My time with the ACLU of Utah has felt like a whirlwind experience. It’s odd to think that I won’t fully see my research come to fruition because I simply won’t be in the office everyday. I have had the opportunity to meet with leaders of other non-profit organizations in the area, participate in marches, and oversee team meetings. It all feels strange to have to go back to a classroom setting after everything I observed and learned over the summer. But nonetheless, I am eager to go back to Brandeis and bring the skills and knowledge I have learned with me.

Looking back, I can split my final takeaways into two categories: 1) workplace and 2) social justice. Both can go hand in hand but are also very different.

As an intern or as I like to the call myself the “bottom of the office totem pole,” it was important for me to adapt to the workplace environment. For the most part, everyone is pretty relaxed and flexible; however, appropriate workplace etiquette is still required. Some of these things include appropriate language when talking to one’s superior or just with the other interns, being patient with yourself and those around you, and being proactive to complete assignments or ask for more to do. Especially in an environment where everyone is older, it’s extremely important to make your voice heard.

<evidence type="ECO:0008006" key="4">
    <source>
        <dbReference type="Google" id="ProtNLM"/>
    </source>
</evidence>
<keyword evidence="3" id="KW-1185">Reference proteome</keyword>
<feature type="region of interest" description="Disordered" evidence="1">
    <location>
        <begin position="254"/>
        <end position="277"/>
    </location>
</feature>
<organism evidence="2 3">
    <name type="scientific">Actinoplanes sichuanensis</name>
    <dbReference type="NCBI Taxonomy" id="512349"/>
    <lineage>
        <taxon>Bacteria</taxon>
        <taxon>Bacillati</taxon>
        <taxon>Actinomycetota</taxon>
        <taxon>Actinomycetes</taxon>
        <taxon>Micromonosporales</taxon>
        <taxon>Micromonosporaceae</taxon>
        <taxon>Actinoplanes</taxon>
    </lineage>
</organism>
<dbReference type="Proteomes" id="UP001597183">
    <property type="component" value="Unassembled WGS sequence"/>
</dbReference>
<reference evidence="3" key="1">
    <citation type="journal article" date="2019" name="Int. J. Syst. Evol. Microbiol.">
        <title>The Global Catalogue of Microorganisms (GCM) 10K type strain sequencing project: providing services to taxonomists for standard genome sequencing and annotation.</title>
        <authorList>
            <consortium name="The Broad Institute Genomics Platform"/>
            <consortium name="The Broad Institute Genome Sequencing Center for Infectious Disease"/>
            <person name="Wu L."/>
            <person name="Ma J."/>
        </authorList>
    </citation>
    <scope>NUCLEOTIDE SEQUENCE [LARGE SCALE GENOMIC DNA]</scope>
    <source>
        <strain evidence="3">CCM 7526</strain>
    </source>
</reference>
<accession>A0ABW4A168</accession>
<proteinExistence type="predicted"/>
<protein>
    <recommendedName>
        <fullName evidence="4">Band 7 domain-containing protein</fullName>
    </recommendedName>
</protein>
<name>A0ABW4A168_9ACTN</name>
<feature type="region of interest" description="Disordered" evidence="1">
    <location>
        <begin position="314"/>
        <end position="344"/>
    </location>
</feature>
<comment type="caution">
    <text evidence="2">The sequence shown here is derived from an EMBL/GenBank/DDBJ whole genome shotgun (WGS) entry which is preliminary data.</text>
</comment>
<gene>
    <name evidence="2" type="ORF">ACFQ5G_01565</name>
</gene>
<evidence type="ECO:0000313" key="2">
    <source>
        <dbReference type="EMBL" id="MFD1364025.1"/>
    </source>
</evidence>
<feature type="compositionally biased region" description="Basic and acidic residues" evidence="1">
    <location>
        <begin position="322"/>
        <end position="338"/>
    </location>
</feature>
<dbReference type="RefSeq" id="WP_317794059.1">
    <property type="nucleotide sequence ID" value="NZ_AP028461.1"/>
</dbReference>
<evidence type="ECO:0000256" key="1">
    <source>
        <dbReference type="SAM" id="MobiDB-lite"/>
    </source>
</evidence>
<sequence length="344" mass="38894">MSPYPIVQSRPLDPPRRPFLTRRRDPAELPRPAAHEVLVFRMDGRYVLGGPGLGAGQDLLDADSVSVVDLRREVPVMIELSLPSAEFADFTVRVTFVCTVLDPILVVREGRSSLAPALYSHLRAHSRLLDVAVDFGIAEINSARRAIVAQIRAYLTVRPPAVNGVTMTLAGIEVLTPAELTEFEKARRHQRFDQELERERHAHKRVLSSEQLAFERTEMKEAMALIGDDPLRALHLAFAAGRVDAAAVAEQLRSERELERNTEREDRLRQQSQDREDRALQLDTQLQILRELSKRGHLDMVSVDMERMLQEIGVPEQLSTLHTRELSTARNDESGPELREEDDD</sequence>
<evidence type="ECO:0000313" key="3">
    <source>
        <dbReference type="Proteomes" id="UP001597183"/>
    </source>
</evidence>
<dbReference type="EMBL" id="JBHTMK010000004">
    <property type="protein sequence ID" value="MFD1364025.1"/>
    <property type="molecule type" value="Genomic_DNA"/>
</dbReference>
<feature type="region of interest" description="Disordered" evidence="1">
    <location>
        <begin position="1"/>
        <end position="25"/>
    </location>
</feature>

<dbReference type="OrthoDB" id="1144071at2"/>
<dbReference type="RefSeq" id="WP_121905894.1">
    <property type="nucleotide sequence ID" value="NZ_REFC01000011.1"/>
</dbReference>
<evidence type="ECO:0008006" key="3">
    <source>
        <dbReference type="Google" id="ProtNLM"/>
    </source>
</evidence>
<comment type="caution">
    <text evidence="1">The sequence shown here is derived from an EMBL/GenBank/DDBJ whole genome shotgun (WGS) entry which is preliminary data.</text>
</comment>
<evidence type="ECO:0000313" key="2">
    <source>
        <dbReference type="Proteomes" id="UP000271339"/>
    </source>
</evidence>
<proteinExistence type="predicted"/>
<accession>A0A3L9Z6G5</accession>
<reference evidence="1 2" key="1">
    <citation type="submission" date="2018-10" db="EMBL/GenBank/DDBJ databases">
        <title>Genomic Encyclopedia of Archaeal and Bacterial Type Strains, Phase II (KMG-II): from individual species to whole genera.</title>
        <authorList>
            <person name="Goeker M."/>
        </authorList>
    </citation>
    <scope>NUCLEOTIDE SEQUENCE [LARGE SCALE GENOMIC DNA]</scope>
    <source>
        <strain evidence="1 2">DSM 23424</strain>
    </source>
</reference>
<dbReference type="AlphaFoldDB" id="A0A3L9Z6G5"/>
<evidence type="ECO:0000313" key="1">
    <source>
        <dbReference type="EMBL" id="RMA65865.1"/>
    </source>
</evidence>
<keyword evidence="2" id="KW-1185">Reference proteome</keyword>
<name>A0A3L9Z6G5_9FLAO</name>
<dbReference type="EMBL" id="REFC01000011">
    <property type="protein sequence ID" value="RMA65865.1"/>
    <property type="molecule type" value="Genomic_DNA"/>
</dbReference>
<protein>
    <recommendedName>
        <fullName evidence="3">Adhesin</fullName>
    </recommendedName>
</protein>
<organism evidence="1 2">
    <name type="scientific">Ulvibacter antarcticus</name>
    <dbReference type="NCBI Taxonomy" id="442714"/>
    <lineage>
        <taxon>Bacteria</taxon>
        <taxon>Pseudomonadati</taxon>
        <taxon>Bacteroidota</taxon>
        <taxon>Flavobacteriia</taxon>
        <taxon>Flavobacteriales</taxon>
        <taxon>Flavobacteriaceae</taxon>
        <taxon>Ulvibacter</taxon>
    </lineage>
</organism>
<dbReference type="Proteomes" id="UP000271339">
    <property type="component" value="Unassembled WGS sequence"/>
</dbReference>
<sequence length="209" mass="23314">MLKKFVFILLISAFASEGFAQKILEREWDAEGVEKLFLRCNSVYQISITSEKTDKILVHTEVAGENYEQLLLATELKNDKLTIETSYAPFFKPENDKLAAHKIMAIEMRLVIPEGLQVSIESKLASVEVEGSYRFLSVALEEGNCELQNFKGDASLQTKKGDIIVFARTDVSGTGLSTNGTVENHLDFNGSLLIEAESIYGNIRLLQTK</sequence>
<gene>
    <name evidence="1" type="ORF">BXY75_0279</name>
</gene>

Logo for the Odyssey House; Courtesy of their twitter @OdysseyHouseUtah

On the social justice front, I realized that any goal—no matter how small or large—will always take time. Usually, the ACLU of Utah will work with a lot of different organizations in order to get to an end result. For example, this week I was able to join the entire office on a field trip to tour the Odyssey House—a non-profit organization that serves individuals and families with addiction, mental health, and physical health issues. Although there is a lot of work to do to reduce recidivism and addiction care within the criminal justice system, the partnership between the ACLU of Utah and the Odyssey house begins to repair the gap. This visit opened my eyes to the struggles of everyday Utah citizens and the many outlets that exist to make a change in the community.

Moreover, I have also learned that by collaborating and inviting more than one voice to the table, it’s important to be respectful of the varying opinions in the room. There are always two sides to every story—maybe three— so to enact meaningful change means to find a balance of what you want versus the other party. Monthly, the ACLU of Utah hosts a meeting with their legal panel of attorneys to discuss current cases. While observing, I noticed that even when members of the ACLU of Utah community come together, everyone has their own thoughts on how to best handle a situation in the courtroom. But no matter how each attorney felt, they all engaged in civil discourse and used respectful language to persuade the group. To me, this example demonstrates what social justice is all about: it’s about embracing teamwork and asking for help when you need it.